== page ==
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Too Little, Too Much single work   essay  
Issue Details: First known date: 2020... 2020 Too Little, Too Much
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AbstractHistoryArchive Description

'Aboriginal poetics have always existed. Or, at least, they fulfil every sense of always that we have access to: yaburuhma, the kind of eternal that spirals out a constant across time and space; forever, the kind of promise we make to spread between every time. Since the land, since the land made us shape, since the land gave us voice, since we had learned enough to inscribe it back, since we took up tools tossed here by the uninvited. We sing it back as it is sung back to us in every bird song, every branch ache, every wave heave. The form has changed, as have we, but the songlines still hum in the soil while we read and write upon it.' (Introduction)
 

Notes

  • Epigraph: I call on you to anticipate nothing from Indigenous poetry but brace for everything' 
    — Alison Whittaker 

Publication Details of Only Known VersionEarliest 2 Known Versions of

  • Appears in:
    y separately published work icon Fire Front : First Nations Poetry and Power Today Alison Whittaker (editor), St Lucia : University of Queensland Press , 2020 18673559 2020 anthology poetry essay

    'This important anthology, curated by Gomeroi poet and academic Alison Whittaker, showcases Australia’s most-respected First Nations poets alongside some of the rising stars. Featured poets include Oodgeroo Noonuccal, Ruby Langford Ginibi, Ellen van Neerven, Tony Birch, Claire G. Coleman, Evelyn Araluen, Jack Davis, Kevin Gilbert, Lionel Fogarty, Sam Wagan Watson, Ali Cobby Eckermann, Archie Roach and Alexis Wright.

    'Divided into five thematic sections, each one is introduced by an essay from a leading Aboriginal writer and thinker — Bruce Pascoe, Ali Cobby Eckermann, Chelsea Bond, Evelyn Araluen and Steven Oliver — who reflects on the power of First Nations poetry with their own original contribution. This incredible book is a testament to the renaissance of First Nations poetry happening in Australia right now.'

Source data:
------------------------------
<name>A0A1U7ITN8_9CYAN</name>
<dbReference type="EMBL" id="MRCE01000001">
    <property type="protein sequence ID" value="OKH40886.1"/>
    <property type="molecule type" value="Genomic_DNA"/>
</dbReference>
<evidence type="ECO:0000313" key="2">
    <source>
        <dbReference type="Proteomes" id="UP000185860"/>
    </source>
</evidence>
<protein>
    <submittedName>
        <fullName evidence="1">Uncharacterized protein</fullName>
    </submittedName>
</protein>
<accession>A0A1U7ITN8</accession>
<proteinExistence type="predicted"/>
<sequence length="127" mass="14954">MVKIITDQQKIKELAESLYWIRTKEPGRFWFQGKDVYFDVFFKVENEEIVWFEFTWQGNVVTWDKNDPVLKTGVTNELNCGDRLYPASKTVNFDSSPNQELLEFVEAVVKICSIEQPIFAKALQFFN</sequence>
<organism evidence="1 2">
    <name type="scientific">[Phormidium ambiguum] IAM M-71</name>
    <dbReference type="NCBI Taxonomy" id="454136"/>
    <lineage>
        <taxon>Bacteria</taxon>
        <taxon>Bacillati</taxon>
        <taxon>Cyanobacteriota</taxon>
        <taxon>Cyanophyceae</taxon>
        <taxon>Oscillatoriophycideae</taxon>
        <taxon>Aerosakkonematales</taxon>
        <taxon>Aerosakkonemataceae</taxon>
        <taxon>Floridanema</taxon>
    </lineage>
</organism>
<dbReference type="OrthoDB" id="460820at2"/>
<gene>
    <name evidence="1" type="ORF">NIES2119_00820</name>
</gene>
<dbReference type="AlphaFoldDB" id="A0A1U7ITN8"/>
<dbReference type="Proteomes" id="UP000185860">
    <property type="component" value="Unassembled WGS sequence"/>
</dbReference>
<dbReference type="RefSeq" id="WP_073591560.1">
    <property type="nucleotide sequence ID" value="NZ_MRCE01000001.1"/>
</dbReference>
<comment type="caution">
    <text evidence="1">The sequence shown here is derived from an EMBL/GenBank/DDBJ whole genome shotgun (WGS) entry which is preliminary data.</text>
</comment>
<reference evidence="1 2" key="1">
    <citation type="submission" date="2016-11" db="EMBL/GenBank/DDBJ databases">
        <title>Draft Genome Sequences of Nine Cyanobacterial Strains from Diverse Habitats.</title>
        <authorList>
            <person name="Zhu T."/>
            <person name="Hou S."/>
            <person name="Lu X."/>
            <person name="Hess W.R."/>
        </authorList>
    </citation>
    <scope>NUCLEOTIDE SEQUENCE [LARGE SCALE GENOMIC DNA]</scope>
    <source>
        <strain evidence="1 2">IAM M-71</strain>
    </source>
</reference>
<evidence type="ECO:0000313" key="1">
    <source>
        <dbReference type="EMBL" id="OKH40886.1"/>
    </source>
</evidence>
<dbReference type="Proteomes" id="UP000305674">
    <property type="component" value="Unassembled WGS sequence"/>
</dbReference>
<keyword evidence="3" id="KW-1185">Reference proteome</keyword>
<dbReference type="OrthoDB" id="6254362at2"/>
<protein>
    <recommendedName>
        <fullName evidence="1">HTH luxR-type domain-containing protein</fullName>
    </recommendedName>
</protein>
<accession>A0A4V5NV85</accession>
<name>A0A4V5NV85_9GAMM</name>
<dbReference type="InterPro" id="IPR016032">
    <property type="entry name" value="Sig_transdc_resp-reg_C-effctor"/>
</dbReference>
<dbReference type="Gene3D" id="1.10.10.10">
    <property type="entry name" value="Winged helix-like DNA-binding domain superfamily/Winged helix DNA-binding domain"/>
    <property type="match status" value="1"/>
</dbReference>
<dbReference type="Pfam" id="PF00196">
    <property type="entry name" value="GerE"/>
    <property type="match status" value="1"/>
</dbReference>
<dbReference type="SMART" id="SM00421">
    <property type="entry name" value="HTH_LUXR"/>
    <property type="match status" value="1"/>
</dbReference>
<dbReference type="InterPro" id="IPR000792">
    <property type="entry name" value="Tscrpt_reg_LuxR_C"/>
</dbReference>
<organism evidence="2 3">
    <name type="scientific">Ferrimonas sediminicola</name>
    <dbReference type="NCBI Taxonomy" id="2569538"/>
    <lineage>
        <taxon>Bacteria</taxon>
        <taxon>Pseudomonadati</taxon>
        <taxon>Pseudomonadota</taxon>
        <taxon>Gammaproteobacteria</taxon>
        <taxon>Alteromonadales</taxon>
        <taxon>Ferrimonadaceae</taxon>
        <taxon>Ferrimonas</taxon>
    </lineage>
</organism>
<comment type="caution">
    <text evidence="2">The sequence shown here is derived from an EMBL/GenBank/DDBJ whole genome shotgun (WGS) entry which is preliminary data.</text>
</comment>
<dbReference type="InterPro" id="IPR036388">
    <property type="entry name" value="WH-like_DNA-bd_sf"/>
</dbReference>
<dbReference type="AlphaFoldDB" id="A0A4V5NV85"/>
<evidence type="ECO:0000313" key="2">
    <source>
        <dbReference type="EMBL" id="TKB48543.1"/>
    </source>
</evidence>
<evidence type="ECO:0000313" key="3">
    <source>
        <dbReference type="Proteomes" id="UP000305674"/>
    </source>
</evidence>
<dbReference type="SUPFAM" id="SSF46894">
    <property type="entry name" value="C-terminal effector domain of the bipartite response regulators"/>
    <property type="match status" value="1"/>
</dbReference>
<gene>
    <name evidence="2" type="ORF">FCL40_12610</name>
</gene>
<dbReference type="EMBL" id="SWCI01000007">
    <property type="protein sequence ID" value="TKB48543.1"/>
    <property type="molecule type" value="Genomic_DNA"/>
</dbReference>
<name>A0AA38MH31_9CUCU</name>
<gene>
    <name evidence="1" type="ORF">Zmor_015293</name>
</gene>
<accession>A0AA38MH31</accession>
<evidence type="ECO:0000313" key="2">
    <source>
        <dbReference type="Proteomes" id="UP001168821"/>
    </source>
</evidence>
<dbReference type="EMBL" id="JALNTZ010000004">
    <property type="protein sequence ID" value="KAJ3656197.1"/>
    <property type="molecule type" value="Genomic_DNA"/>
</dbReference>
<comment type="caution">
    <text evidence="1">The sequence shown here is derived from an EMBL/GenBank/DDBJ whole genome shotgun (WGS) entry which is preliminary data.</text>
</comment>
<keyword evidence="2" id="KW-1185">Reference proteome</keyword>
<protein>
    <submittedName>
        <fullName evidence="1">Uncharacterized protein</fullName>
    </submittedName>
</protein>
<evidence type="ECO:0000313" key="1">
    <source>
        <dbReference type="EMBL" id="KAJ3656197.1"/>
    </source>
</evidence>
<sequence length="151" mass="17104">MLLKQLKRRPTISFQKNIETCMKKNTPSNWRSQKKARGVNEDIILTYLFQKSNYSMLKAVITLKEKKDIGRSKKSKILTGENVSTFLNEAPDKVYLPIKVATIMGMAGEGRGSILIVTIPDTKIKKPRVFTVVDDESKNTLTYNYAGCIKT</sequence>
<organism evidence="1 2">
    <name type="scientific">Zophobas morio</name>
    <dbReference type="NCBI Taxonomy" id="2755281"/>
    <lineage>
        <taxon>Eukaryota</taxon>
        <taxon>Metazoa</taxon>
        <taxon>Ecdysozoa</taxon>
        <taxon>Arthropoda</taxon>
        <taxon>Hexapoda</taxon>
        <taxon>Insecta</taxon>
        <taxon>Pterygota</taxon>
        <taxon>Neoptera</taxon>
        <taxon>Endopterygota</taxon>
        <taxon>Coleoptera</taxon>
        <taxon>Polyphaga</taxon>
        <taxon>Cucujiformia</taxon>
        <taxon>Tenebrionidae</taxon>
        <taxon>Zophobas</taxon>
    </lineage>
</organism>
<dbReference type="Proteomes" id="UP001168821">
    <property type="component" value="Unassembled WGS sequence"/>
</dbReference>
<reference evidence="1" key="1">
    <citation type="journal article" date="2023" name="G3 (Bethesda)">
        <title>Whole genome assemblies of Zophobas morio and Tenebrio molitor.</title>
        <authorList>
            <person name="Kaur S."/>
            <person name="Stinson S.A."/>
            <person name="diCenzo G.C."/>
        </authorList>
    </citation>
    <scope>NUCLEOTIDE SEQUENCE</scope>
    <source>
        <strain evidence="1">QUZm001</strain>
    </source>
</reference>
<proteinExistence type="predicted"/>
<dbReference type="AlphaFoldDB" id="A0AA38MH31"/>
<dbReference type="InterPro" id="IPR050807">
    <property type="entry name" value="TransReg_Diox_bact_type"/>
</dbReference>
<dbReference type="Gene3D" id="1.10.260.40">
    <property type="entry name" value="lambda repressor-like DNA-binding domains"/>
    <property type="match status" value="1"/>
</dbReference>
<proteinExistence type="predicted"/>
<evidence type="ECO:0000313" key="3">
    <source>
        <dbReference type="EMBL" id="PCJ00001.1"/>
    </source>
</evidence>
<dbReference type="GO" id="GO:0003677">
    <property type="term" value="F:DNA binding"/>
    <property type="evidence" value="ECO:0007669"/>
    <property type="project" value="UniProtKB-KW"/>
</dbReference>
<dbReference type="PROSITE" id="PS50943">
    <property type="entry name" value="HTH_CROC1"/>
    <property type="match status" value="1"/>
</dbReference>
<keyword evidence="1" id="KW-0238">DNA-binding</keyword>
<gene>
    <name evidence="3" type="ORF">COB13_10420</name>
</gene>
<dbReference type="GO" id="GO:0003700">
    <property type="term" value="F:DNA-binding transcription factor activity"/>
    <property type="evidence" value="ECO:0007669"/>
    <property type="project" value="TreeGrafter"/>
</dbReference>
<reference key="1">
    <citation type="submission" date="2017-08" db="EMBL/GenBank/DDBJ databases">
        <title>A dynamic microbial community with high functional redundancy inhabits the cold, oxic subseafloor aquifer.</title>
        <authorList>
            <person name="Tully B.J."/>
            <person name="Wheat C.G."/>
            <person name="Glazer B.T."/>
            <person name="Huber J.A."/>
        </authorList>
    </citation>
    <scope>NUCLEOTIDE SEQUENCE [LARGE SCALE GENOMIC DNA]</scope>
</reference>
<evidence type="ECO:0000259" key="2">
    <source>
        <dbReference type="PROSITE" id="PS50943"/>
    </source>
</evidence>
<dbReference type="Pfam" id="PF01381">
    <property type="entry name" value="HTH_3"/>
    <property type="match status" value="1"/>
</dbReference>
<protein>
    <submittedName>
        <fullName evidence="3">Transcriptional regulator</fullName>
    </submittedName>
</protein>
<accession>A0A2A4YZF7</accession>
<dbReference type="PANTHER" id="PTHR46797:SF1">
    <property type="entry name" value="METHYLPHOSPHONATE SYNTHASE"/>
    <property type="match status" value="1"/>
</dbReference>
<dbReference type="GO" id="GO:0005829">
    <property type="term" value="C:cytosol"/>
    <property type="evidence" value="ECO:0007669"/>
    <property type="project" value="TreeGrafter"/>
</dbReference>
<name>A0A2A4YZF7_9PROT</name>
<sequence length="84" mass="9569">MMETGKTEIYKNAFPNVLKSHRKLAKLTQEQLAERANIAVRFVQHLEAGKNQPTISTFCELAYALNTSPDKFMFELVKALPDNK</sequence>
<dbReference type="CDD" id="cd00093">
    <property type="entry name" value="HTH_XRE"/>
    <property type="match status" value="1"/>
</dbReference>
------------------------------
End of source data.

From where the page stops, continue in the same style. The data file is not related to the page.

Source: Publisher's blurb.

    St Lucia : University of Queensland Press , 2020
    pg. 39-45
  • Appears in:
    y separately published work icon Meanjin vol. 79 no. 3 Spring 2020 20192147 2020 periodical issue

    'In our September edition, there's a brace of fine writing in the time of Covid-19.

    'From Jack Latimore, 'Through a Mask, Breathing': an expansive, lyrical essay that couples a local response to the Black Lives Matter movement to ideas around gentrification, St Kilda, Sidney Nolan and the life and music of Archie Roach, all of it set against the quiet menace of the pandemic.

    'In other pieces drawn from our Covid moment, Kate Grenville charts the troubled progress and unexpected insights of days under lockdown, Fiona Wright finds space and rare pleasures as the world closes in, Krissy Kneen takes on the sudden obsession with 'iso-weight', Justin Clemens searches for hope in the world of verse, Desmond Manderson and Lorenzo Veracini consider viruses, colonialism and other metaphors, and there's short fiction from Anson Cameron, 'The Miserable Creep of Covid'. ' (Publication introduction)

    2020
  • Appears in:
    y separately published work icon Meanjin Online 2020 21149035 2020 periodical issue 2020
    Note: July 6, 2020
Last amended 17 Aug 2020 12:45:33
39-45 Too Little, Too Muchsmall AustLit logo
Too Little, Too Muchsmall AustLit logo Meanjin
https://meanjin.com.au/blog/too-little-too-much/ Too Little, Too Muchsmall AustLit logo Meanjin Online
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